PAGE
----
Jan 1, 2004
Today's military is a military of families; many service members are married, and many of their spouses work and contribute to family income. But military wives earn less than civilian wives, and this study seeks to understand why. The authors find that military wives, knowing they are likely to move frequently, are willing to accept jobs that offer a lower wage rather than to use more of their remaining time at a location to find a higher-wage job. Compared with civilian wives, military wives tend to work somewhat less if they have young children but somewhat more if their children are older. The probability that military wives work declines with age, although it changes little with age in the civilian world. This probability declines more rapidly for wives with a college education, most of whom are officers' wives. Although it is often assumed that military families live in rural areas where the job opportunities for wives are poor, the authors found fairly small differences in the location of civilian versus military families. Finally, whereas in the civilian world an increase in the unemployment rate leads to a slight increase in the probability that wives worked during the year and the probability that they worked full-time (responding as "added workers" to the loss or threat of loss of their husbands' work), military wives appear to respond as workers with a more permanent attachment to the labor force.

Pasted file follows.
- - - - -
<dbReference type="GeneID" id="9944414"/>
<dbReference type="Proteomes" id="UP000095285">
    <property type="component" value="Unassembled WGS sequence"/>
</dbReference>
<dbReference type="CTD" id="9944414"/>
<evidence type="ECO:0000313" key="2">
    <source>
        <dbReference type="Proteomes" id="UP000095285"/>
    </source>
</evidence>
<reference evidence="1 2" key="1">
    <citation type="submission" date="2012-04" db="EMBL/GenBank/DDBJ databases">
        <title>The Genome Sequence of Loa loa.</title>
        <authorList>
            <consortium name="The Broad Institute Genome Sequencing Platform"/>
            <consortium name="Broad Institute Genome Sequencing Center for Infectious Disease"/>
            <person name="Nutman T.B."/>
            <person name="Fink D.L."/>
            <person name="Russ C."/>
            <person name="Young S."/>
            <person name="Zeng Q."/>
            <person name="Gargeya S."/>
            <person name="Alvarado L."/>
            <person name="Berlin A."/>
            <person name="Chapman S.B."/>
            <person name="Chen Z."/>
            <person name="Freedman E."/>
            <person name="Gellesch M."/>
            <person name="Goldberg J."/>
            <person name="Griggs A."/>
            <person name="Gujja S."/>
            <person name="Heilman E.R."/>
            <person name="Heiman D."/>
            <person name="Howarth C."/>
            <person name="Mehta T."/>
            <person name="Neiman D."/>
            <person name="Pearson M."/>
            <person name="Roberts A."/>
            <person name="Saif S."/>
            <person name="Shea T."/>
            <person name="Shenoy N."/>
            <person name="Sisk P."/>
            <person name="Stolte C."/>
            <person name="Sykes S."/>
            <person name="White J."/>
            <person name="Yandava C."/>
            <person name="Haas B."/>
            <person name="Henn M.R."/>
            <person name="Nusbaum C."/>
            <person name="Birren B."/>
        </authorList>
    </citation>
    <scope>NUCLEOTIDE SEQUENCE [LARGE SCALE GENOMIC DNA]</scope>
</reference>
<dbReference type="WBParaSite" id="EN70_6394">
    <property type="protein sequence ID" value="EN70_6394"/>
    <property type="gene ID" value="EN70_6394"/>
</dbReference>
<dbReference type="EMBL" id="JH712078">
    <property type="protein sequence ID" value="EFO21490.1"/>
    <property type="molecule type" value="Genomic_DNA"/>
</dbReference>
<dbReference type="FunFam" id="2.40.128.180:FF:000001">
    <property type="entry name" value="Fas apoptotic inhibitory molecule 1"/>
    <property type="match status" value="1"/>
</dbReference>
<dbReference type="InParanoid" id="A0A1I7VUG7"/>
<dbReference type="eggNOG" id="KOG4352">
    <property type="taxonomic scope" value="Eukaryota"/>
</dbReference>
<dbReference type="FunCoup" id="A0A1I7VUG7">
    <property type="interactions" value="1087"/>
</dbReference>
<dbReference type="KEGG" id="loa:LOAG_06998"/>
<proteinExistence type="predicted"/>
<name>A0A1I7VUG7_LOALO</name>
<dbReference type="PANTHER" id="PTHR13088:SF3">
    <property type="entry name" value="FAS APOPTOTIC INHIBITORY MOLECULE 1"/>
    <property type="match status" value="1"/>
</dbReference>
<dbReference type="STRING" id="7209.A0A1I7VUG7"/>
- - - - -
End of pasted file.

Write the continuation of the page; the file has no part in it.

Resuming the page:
Data, Methodology, and Empirical Hypotheses
Summary Statistics and Regression Coefficients
Presence of Children Under Age 6 Among Families with Children